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Directed by Alan Crosland
Produced by Art Cinema Corporation
Written by Justin Huntley McCarthy(novel & play If I Were King)
Paul Bern (adaptation & scenario)
Walter Anthony (intertitles)
Starring John Barrymore, Marceline Day, Conrad Veidt
Cinematography Joseph H. August
Distributed by United Artists
Release date 12 March 1927
Running time 98 min.
Country United States
Language Silent film, English intertitles
We have included this film in our program to illustrate the work and contributions of our star Marceline Day.
"The Beloved Rogue" is a historical romantic drama and is by any measure a super production even in the contemporary meaning of the word. It has rich sets, enormous crowds, intriguing storyline that includes numerous adventures, such as roof jumping and catapult shooting and, yes, a beautiful romance that goes through agony to reach the final triumph.
The film has as its principal player John Barrymore, who portrays the 15th century French poet Francois Villon. Two preeminent movie personalities have expressed their strong opinion about John Barrymore’s acting in this film. The first one is Orson Wells, who, introducing "The Beloved Rogue", says:
“I better admit that I am prejudiced, and I have to preface my remarks by saying that John Barrymore was my idol, that he was one of the greatest actors of our century, and that he was one of my dearest friends, from early childhood to the last years of his life. So I am speaking as a friend and a great admirer when I say that he is not at his best in this feature.”
The second preeminent movie personality is John Barrymore, and he agreed with Orson Wells.
We are going to disagree with both of these distinguished film stars. John Barrymore produces a fine play in many episodes of the film, and his acting is an excellent effort.
The supporting male role is that of the German actor Conrad Veidt, portraying King Louis XI. Conrad Veidt does a very fine job in depicting this absolute monarch as a superstitious and hesitant ruler, who is forced to do the right thing and get rid of the threat to his throne only by the rebellion of the poor, instigated by Villon. For his loyalty the King rewards Villon with a new feather to write poems and with the girl of his dreams.
The supporting female role is entrusted to Marceline Day, who portrays brilliantly the haughty little countess Charlotte de Vauxcelles. All the extraordinary romantic appeal of the film, and of the whole film itself, is due to Marceline Day’s superb emotional acting in all romantic scenes, where she is ably supported by John Barrymore.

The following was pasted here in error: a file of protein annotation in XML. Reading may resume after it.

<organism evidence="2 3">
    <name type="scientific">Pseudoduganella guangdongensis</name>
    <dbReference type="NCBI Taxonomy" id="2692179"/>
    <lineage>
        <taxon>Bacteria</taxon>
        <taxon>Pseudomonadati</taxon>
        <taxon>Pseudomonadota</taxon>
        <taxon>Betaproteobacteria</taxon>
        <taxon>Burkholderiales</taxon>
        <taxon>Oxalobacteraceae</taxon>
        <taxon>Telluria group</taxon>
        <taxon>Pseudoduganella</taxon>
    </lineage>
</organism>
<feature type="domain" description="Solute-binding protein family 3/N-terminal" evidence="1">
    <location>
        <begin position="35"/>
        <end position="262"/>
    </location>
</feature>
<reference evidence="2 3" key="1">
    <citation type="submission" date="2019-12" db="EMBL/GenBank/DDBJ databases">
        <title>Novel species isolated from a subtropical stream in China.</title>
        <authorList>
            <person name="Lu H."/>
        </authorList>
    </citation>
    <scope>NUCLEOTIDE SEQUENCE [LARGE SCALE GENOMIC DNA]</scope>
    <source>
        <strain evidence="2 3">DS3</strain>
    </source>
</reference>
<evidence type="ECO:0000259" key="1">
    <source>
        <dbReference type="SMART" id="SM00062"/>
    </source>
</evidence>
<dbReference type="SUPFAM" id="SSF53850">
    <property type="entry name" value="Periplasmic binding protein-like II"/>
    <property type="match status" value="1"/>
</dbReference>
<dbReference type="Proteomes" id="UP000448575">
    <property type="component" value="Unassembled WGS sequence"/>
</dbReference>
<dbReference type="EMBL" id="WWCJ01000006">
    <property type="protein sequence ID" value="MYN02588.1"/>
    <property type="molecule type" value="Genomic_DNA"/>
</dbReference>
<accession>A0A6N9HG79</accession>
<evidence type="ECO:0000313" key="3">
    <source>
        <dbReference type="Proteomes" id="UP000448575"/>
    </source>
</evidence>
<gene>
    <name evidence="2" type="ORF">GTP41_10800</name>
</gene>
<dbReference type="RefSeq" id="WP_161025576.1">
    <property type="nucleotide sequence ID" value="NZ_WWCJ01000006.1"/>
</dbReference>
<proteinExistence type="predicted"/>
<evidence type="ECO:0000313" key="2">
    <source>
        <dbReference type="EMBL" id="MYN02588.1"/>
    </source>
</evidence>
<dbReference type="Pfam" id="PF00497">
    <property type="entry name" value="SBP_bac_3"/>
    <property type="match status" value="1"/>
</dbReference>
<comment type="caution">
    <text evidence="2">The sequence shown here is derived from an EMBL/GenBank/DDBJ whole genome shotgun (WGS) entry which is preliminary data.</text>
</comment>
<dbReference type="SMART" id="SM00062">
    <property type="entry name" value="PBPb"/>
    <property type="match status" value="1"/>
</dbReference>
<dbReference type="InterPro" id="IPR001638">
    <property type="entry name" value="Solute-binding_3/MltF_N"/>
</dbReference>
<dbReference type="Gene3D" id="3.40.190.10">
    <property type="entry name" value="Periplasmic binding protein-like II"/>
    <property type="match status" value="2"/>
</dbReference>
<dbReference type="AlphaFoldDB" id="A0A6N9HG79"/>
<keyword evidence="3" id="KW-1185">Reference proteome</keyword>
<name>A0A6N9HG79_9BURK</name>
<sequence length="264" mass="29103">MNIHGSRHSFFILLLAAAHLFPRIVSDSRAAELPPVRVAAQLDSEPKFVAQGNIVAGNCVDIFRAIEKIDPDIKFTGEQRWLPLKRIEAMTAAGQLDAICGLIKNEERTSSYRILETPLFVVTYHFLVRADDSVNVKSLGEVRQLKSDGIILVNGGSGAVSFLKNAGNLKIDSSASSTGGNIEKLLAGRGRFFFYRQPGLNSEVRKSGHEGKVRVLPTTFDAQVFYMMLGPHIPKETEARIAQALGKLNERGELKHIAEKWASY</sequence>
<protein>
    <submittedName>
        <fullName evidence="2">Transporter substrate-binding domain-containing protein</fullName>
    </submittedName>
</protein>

Marceline Day was recommended for this role to John Barrymore by his brother Lionel, with whom she played the year before, 1926, in the powerful drama “The Barrier”. Lionel Barrymore said that Marceline Day has “exceptional talent”. Below are a few critic reviews in support of this opinion:
Marceline Day shines brilliantly in innumerable scenes. (Northern Star)
The many scenes that reveal Barrymore and Marceline Day in romantic episodes are chockful of artistry and sincerity. (Morning Bulletin)
Marceline Day makes the film the most colorful, romantic screen story in the history of motion pictures. (Sunday Times)
The film enjoys a very strong rating in IMDB.
Click to enlarge:
The Beloved Rogue
John Barrymore is the King of fools in "The Beloved Rogue" (1927).
Marceline Day sees the King of fools in "The Beloved Rogue" (1927).
Marceline Day realizes that the King of fools is her favorite poet in "The Beloved Rogue" (1927).
Marceline Day is shocked to be forced into a marriage with a hated man in "The Beloved Rogue" (1927).
Marceline Day meets John Barrymore in "The Beloved Rogue" (1927).
Marceline Day talks about her passion for Villon's poetry in "The Beloved Rogue" (1927).
Marceline Day says she is forced into a loveless marriage with excellent emotional acting in "The Beloved Rogue" (1927).
Marceline Day suffers with excellent emotional acting in "The Beloved Rogue" (1927).
Marceline Day realizes that the man who rescued her is Francois Villon, her beloved poet in "The Beloved Rogue" (1927).
Marceline Day is courted by John Barrymore after being brought to his home in "The Beloved Rogue" (1927).
Marceline Day is courted in "The Beloved Rogue" (1927).
Marceline Day is excited to meet her beau in the garden in "The Beloved Rogue" (1927).
Marceline Day reacts emotionally to meeting her beau in the garden in "The Beloved Rogue" (1927).
Marceline Day meets her beau in the garden in "The Beloved Rogue" (1927).
Marceline Day keeps her distance from her beau in the garden in "The Beloved Rogue" (1927).
Marceline Day is courted by John Barrymore in the garden in "The Beloved Rogue" (1927).
Marceline Day and John Barrymore in a romantic scene in "The Beloved Rogue" (1927).
Marceline Day in superb emotional acting in "The Beloved Rogue" (1927).
Marceline Day does some excellent emotional acting in the garden in "The Beloved Rogue" (1927).
Marceline Day witnesses her beau escape a death sentence in "The Beloved Rogue" (1927).
John Barrymore is put in the cage in "The Beloved Rogue" (1927).
Marceline Day is horrified to see her beau in the cage in "The Beloved Rogue" (1927).
Marceline Day suffers as she sees her beau in the cage in "The Beloved Rogue" (1927).
Marceline Day suffers as she witnesses her beau being tortured in "The Beloved Rogue" (1927).
The Executioner and Conrad Veidt in "The Beloved Rogue" (1927).
Conrad Veidt looks horrified as he gets a little accidental cut from the barber in "The Beloved Rogue" (1927).
Conrad Veidt offers John Barrymore to drink wine from his glass in "The Beloved Rogue" (1927).
Conrad Veidt gives his blessings to Marceline Day and John Barrymore in "The Beloved Rogue" (1927).
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